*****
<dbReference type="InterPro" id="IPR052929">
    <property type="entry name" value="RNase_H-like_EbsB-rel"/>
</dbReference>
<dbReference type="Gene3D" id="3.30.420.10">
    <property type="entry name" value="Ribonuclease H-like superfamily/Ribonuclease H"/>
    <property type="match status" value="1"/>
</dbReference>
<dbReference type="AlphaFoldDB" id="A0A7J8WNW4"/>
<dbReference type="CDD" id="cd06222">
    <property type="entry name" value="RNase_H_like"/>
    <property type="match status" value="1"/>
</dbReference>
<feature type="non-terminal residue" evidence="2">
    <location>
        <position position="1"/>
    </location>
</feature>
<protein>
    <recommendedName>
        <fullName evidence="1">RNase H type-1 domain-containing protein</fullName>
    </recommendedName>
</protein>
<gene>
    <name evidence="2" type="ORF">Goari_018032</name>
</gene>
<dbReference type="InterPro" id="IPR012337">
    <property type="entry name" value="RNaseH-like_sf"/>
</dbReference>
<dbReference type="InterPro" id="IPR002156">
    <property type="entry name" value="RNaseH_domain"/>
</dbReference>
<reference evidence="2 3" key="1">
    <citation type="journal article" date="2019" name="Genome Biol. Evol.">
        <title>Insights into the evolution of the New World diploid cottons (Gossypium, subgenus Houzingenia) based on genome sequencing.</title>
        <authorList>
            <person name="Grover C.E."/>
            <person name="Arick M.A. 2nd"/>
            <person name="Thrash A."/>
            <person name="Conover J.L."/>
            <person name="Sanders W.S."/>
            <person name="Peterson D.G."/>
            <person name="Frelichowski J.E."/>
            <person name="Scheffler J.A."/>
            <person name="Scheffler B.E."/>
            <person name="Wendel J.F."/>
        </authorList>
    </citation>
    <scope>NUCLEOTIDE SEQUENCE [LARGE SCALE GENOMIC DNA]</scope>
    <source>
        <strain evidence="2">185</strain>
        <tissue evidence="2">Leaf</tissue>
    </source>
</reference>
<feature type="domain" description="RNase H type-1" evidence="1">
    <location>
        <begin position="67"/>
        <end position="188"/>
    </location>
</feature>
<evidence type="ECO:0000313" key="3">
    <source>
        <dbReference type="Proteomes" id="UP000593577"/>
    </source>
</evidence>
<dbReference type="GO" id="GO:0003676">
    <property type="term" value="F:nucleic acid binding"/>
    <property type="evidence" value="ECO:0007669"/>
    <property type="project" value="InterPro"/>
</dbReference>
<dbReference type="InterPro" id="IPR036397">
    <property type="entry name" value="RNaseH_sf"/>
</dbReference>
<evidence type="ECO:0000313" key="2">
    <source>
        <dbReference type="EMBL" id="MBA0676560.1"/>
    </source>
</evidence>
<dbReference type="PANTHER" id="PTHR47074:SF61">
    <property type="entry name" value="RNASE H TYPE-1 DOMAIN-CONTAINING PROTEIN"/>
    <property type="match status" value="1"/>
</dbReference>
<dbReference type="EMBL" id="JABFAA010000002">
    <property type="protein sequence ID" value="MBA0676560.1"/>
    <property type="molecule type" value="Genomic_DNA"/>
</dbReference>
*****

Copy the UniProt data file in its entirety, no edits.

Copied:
<dbReference type="InterPro" id="IPR052929">
    <property type="entry name" value="RNase_H-like_EbsB-rel"/>
</dbReference>
<dbReference type="Gene3D" id="3.30.420.10">
    <property type="entry name" value="Ribonuclease H-like superfamily/Ribonuclease H"/>
    <property type="match status" value="1"/>
</dbReference>
<dbReference type="AlphaFoldDB" id="A0A7J8WNW4"/>
<dbReference type="CDD" id="cd06222">
    <property type="entry name" value="RNase_H_like"/>
    <property type="match status" value="1"/>
</dbReference>
<feature type="non-terminal residue" evidence="2">
    <location>
        <position position="1"/>
    </location>
</feature>
<protein>
    <recommendedName>
        <fullName evidence="1">RNase H type-1 domain-containing protein</fullName>
    </recommendedName>
</protein>
<gene>
    <name evidence="2" type="ORF">Goari_018032</name>
</gene>
<dbReference type="InterPro" id="IPR012337">
    <property type="entry name" value="RNaseH-like_sf"/>
</dbReference>
<dbReference type="InterPro" id="IPR002156">
    <property type="entry name" value="RNaseH_domain"/>
</dbReference>
<reference evidence="2 3" key="1">
    <citation type="journal article" date="2019" name="Genome Biol. Evol.">
        <title>Insights into the evolution of the New World diploid cottons (Gossypium, subgenus Houzingenia) based on genome sequencing.</title>
        <authorList>
            <person name="Grover C.E."/>
            <person name="Arick M.A. 2nd"/>
            <person name="Thrash A."/>
            <person name="Conover J.L."/>
            <person name="Sanders W.S."/>
            <person name="Peterson D.G."/>
            <person name="Frelichowski J.E."/>
            <person name="Scheffler J.A."/>
            <person name="Scheffler B.E."/>
            <person name="Wendel J.F."/>
        </authorList>
    </citation>
    <scope>NUCLEOTIDE SEQUENCE [LARGE SCALE GENOMIC DNA]</scope>
    <source>
        <strain evidence="2">185</strain>
        <tissue evidence="2">Leaf</tissue>
    </source>
</reference>
<feature type="domain" description="RNase H type-1" evidence="1">
    <location>
        <begin position="67"/>
        <end position="188"/>
    </location>
</feature>
<evidence type="ECO:0000313" key="3">
    <source>
        <dbReference type="Proteomes" id="UP000593577"/>
    </source>
</evidence>
<dbReference type="GO" id="GO:0003676">
    <property type="term" value="F:nucleic acid binding"/>
    <property type="evidence" value="ECO:0007669"/>
    <property type="project" value="InterPro"/>
</dbReference>
<dbReference type="InterPro" id="IPR036397">
    <property type="entry name" value="RNaseH_sf"/>
</dbReference>
<evidence type="ECO:0000313" key="2">
    <source>
        <dbReference type="EMBL" id="MBA0676560.1"/>
    </source>
</evidence>
<dbReference type="PANTHER" id="PTHR47074:SF61">
    <property type="entry name" value="RNASE H TYPE-1 DOMAIN-CONTAINING PROTEIN"/>
    <property type="match status" value="1"/>
</dbReference>
<dbReference type="EMBL" id="JABFAA010000002">
    <property type="protein sequence ID" value="MBA0676560.1"/>
    <property type="molecule type" value="Genomic_DNA"/>
</dbReference>